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Era Ends for Pentagon’s ‘Early Bird’ News Summary

By Claudette Roulo
American Forces Press Service

WASHINGTON, Nov. 4, 2013 – The “Early Bird” is no more.

The Defense Department’s daily compilation of published defense-related news and commentary closed down Nov. 1, Army Col. Steve Warren, director of Pentagon press operations, said.

“The No. 1 driver behind this decision is change in the business model for news corporations,” Warren wrote in a memo explaining the decision. “Every news outlet is now online.”

Online-only publications and pay walls changed what it meant when the Early Bird republished an article, Warren said in an interview with American Forces Press Service.

Warren said he felt that his integrity was compromised by redistributing content the department hadn’t paid for. “By driving traffic away from websites, I felt like I was doing the wrong thing,” he said.

For nearly 50 years, the Early Bird and a cup of coffee marked the start to the defense community’s workday. It was officially created in 1965 by a Defense Department directive, but news clipping publications had existed in the military services since at least 1948.

In its early years, the volume of coverage on Vietnam and the Cold War meant the Early Bird was printed at least three times a day. A six-page morning edition was marked by a yellow cover page, and the longer midday edition had a blue cover, leading to the publication being nicknamed the “yellow bird” and “blue bird,” respectively. On Mondays, a fourth edition would cover weekend news, and topics of exceptional interest would periodically be covered in special editions.

“Early in our careers, there was no way to know what was being written in the major newspapers unless we had physical access to those publications. The Early Bird was our source of information,” Warren wrote. “Today, anyone can view anything written in real time from nearly any spot on Earth.”

The Early Bird was intended to deliver defense and defense-related news to the headquarters activities of the Defense Department, but circulation soon ballooned to include White House and National Security Council officials, members of Congress and other federal agencies. By 1980, 6,500 copies of the Early Bird were printed, on average, every weekday in an onsite print plant.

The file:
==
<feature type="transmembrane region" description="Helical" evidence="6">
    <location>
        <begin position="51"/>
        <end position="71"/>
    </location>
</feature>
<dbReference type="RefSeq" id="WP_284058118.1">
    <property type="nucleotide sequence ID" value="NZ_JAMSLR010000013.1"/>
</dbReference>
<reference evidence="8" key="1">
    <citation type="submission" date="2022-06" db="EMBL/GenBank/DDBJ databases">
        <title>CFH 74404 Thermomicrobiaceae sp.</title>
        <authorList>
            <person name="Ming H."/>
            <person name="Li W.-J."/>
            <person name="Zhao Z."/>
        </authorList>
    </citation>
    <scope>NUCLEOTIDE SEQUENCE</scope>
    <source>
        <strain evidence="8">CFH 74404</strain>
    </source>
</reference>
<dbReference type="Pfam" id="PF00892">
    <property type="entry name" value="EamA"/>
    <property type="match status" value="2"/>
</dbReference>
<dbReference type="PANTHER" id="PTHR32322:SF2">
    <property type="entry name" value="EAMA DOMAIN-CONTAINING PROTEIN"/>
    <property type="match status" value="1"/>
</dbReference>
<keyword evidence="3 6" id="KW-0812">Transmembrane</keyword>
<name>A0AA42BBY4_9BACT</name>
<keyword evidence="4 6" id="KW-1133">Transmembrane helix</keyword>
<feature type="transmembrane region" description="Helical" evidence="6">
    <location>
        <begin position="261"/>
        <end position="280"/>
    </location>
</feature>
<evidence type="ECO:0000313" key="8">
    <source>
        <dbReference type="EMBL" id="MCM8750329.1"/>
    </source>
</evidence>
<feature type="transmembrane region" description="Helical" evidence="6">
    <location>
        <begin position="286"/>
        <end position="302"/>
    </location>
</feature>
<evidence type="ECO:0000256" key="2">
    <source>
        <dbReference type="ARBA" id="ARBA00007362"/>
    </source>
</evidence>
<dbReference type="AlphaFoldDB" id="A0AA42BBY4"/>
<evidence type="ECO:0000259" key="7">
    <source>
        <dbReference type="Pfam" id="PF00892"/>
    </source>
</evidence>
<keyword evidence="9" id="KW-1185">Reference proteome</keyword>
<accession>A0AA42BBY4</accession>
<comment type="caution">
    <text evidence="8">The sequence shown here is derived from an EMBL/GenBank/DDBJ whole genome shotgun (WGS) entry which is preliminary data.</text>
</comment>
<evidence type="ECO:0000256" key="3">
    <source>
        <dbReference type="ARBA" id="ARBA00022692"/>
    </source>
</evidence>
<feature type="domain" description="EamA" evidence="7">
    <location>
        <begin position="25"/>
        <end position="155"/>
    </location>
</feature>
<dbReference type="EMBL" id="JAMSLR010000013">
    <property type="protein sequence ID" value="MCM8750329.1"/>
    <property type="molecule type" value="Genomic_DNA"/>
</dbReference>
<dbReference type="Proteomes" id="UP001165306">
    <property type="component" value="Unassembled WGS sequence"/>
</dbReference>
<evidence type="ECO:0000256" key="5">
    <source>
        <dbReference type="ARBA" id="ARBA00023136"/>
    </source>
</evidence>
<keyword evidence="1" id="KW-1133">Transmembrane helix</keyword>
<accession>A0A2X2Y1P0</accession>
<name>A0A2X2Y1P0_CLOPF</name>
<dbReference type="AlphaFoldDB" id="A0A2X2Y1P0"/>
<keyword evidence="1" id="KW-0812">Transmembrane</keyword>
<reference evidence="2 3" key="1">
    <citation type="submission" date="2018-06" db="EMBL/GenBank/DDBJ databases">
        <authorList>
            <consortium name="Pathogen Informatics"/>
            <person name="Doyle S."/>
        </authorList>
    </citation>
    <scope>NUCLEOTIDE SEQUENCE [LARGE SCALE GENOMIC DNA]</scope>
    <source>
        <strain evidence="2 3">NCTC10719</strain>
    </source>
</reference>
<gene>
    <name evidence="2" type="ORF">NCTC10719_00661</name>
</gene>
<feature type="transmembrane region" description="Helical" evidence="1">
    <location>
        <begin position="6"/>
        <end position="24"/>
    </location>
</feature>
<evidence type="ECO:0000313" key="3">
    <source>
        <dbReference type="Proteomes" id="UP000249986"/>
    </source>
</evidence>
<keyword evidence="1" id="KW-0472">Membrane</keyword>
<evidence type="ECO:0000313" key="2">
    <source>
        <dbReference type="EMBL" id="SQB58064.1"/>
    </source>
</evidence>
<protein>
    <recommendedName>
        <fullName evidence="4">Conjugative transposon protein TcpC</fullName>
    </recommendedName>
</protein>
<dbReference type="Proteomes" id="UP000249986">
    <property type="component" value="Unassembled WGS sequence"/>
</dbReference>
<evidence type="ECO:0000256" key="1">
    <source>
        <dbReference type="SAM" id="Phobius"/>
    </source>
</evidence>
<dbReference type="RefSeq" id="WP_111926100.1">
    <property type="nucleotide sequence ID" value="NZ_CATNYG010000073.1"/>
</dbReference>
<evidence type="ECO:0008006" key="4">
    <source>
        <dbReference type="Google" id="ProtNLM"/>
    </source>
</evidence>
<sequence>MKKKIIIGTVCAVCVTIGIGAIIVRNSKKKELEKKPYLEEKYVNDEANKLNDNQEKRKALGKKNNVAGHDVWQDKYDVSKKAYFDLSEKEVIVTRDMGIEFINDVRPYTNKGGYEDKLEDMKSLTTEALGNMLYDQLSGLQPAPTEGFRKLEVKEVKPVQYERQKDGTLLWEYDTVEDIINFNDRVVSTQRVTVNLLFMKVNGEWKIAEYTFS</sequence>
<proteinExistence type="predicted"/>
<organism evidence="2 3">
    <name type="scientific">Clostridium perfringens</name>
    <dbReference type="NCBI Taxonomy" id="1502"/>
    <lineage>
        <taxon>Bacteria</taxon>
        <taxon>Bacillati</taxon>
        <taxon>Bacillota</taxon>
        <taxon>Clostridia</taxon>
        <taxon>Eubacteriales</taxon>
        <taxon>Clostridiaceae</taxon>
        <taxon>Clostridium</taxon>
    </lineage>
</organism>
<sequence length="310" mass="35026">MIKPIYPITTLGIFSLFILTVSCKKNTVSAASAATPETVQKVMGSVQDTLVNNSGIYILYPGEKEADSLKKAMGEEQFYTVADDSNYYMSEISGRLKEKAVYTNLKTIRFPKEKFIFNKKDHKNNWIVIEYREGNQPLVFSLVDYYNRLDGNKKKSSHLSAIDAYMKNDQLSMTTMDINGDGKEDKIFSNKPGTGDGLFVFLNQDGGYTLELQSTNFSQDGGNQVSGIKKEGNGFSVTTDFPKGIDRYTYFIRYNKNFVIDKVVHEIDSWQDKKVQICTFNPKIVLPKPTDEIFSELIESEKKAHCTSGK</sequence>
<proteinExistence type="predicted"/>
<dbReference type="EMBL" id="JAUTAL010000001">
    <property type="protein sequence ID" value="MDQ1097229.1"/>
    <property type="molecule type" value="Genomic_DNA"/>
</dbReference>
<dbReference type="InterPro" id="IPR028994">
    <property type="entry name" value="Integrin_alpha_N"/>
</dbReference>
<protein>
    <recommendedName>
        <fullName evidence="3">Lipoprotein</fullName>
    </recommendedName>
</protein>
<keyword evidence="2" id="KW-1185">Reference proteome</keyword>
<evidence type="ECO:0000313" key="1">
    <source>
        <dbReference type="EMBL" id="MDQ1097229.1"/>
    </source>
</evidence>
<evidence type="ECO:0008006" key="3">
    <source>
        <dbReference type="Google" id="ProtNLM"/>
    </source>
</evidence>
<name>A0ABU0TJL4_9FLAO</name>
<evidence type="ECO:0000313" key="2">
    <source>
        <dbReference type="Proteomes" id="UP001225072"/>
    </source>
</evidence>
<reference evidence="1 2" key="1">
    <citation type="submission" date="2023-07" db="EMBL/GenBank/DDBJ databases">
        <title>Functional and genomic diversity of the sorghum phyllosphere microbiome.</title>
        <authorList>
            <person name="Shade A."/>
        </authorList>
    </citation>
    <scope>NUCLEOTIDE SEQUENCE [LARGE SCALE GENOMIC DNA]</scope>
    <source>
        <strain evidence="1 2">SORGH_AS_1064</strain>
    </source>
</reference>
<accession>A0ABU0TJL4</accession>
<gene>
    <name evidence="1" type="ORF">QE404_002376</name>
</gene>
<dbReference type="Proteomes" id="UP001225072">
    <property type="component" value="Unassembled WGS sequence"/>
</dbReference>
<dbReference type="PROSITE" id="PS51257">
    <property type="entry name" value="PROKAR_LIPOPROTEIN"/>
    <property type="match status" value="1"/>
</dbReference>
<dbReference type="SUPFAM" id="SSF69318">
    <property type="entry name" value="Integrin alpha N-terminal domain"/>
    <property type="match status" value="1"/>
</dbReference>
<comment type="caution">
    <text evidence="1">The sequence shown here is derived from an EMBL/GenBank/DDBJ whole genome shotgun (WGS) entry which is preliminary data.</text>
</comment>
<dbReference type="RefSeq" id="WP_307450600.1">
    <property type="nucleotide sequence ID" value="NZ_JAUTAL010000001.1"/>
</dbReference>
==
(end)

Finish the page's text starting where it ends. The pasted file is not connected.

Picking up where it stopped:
New technology fostered even more circulation growth, as the fax machine made it easy to quickly distribute the Early Bird, even far outside the Capital Beltway. It also made it impossible to track pass-along readership, and the Early Bird began to influence the department’s daily agenda.

“The thing became too powerful. … It was driving what people would do," Warren said. Small stories would gain an audience that outweighed their importance, he explained, turning minor concerns into national situations.

“I thought the Early Bird stopped doing what it was supposed to do, which is give the secretary of defense and the senior leaders of the department the information that they need,” Warren said.

As technology changed the way news was gathered and delivered, the Early Bird changed as well. A PDF edition began appearing in 1993, and the last printed Early Bird was produced on Dec. 30, 1998. The continued development of the 24-hour news cycle led the Early Bird to begin publishing seven days a week in November 2004.

The Early Bird’s move to online publication came at a time when print media still derived much of its revenue from print advertising sales. Today, online publications dominate the marketplace, and revenues come through click counts. By pasting articles into the Early Bird, “we were preventing people from clicking on those websites,” Warren said.

“That made me feel like the guy who drops a quarter into the machine, opens the door and pulls out the whole stack. It’s stealing,” he added.

The decision to shutter the Early Bird wasn’t an easy one, said Warren, who noted his six-month review of the issue led him to conclude that the costs to the department’s integrity and organizational energy were just too high to continue publication.

Warren said he understands the end of the Early Bird “is going to be potentially a cause of friction and concern. … There are people who have spent years starting their day with the Early Bird. They’re going to have to readjust how they do business.”

But at the end of the day, Warren said, his job is to ensure that the defense secretary and the department’s senior leaders are informed of the day’s defense news.

“They will absolutely continue to receive the news information that they need,” he said. “They will not be uninformed.”

 

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